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updated: 7/17/2011 7:31 PM

Humber runs out of steam in Sox loss

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  • White Sox starting pitcher Phil Humber sits in the dugout after being pulled in the sixth inning against the Detroit Tigers.

      White Sox starting pitcher Phil Humber sits in the dugout after being pulled in the sixth inning against the Detroit Tigers.
    Associated Press

 
Associated Press

DETROIT -- Manager Ozzie Guillen kept his cool Sunday after his team let an early lead slip away, and he had a good reason for his optimistic outlook.

By taking two of three from the Detroit Tigers, the White Sox showed they could compete with another AL Central contender.

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Carlos Guillen hit a tiebreaking RBI single in Detroit's 3-run sixth inning, leading the Tigers to a 4-3 victory over the White Sox. The loss prevented the Sox from sweeping the series, but they still are only 4 games behind Detroit and Cleveland.

"If we play for the rest of the season like we played in this series, we'll be fine," Ozzie Guillen said. "I'll take two of three for the rest of the year. It could have been a great series, but that's not a Double-A team we were playing."

The Tigers came back from a 3-0 deficit. The Sox led 3-1 when Victor Martinez tied it with a 2-run single in the sixth. Jhonny Peralta then singled, and Carlos Guillen followed with a line drive to right field that drove in Martinez.

Detroit's Brad Penny (7-6) allowed 3 runs and 9 hits in 6⅔ innings. Three relievers finished for the Tigers, with Jose Valverde working the ninth for his 25th save in 25 chances.

Phil Humber (8-6) allowed 4 runs and 7 hits in 5⅔ innings for the White Sox. He struck out eight and walked one.

The Tigers haven't played above-. 500 baseball after the all-star break since 2000, and they didn't look good while dropping the first two games of the series by a combined 13-2. Penny then labored early on a hot Sunday afternoon, but it was Humber who ran out of steam first.

Brennan Boesch's solo homer in the fourth made it 3-1, and Andy Dirks led off the Detroit sixth with a hard-hit ball that shortstop Alexei Ramirez deflected but couldn't stop.

Dirks hustled all the way to second as the ball rolled into short center field, and Magglio Ordonez walked one out later.

Miguel Cabrera hit a grounder to Ramirez, but with the runners moving, the Sox couldn't turn a double play. Martinez came up with men on second and third and two outs. His single brought home both runners when right fielder Carlos Quentin overran the ball slightly.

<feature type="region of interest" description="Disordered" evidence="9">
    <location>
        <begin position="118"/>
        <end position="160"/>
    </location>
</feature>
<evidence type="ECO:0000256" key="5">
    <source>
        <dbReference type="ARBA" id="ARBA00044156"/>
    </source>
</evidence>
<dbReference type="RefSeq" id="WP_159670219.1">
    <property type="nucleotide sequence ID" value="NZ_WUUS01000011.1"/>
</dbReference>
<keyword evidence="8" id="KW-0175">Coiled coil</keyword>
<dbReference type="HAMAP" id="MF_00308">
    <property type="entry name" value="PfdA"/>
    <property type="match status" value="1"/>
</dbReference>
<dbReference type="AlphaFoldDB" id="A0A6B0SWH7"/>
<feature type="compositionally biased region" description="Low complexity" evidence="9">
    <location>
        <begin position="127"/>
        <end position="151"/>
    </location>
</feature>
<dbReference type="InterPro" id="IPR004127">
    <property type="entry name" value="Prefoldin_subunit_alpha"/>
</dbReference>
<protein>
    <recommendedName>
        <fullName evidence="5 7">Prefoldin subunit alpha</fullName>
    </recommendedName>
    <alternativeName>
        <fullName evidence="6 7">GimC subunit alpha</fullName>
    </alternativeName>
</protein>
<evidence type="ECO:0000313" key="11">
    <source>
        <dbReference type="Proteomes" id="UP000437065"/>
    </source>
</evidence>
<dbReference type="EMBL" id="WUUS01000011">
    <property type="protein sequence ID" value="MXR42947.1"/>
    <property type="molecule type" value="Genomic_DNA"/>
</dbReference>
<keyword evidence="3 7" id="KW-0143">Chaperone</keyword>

"I really wouldn't change anything I threw, but they have great hitters and they got some hits off me," Humber said. "You just have to tip your cap to them."

Humber left after Peralta's hit, and Guillen followed with a clutch base hit off Chris Sale. Quentin tried to play the ball on a short hop, but it bounced off him and went several feet away. Martinez scored easily.

"I thought we would get more runs off Penny, but he turned it around, and their guys got the clutch hits," Ozzie Guillen said. "Even Victor's hit was just a grounder that found a hole."

Al Alburquerque relieved Penny with two on and two out in the seventh and got Paul Konerko to fly out to center. Joaquin Benoit struck out two in a perfect eighth for the Tigers.

The first time the Tigers hosted the White Sox this season, Detroit outscored the Sox 21-3 in a three-game sweep. The Sox seemed ready to return the favor when they scored 3 runs in the second.

Alex Rios hit an RBI double, A.J. Pierzynski added a sacrifice fly, and Gordon Beckham singled in a run.

But Penny was able to settle down after that. He ended up throwing only 78 pitches.

"Some teams are different. Those guys are really aggressive, and they're doing me a favor by swinging first and second pitch every time," Penny said. "I'm throwing strikes, and they're helping my pitch count, when they had me a little bit on the ropes in the second inning."

The White Sox confirmed that John Danks is slated to start Wednesday at Kansas City, although the team did not make a roster move. Danks has been on the disabled list with a strained right oblique.

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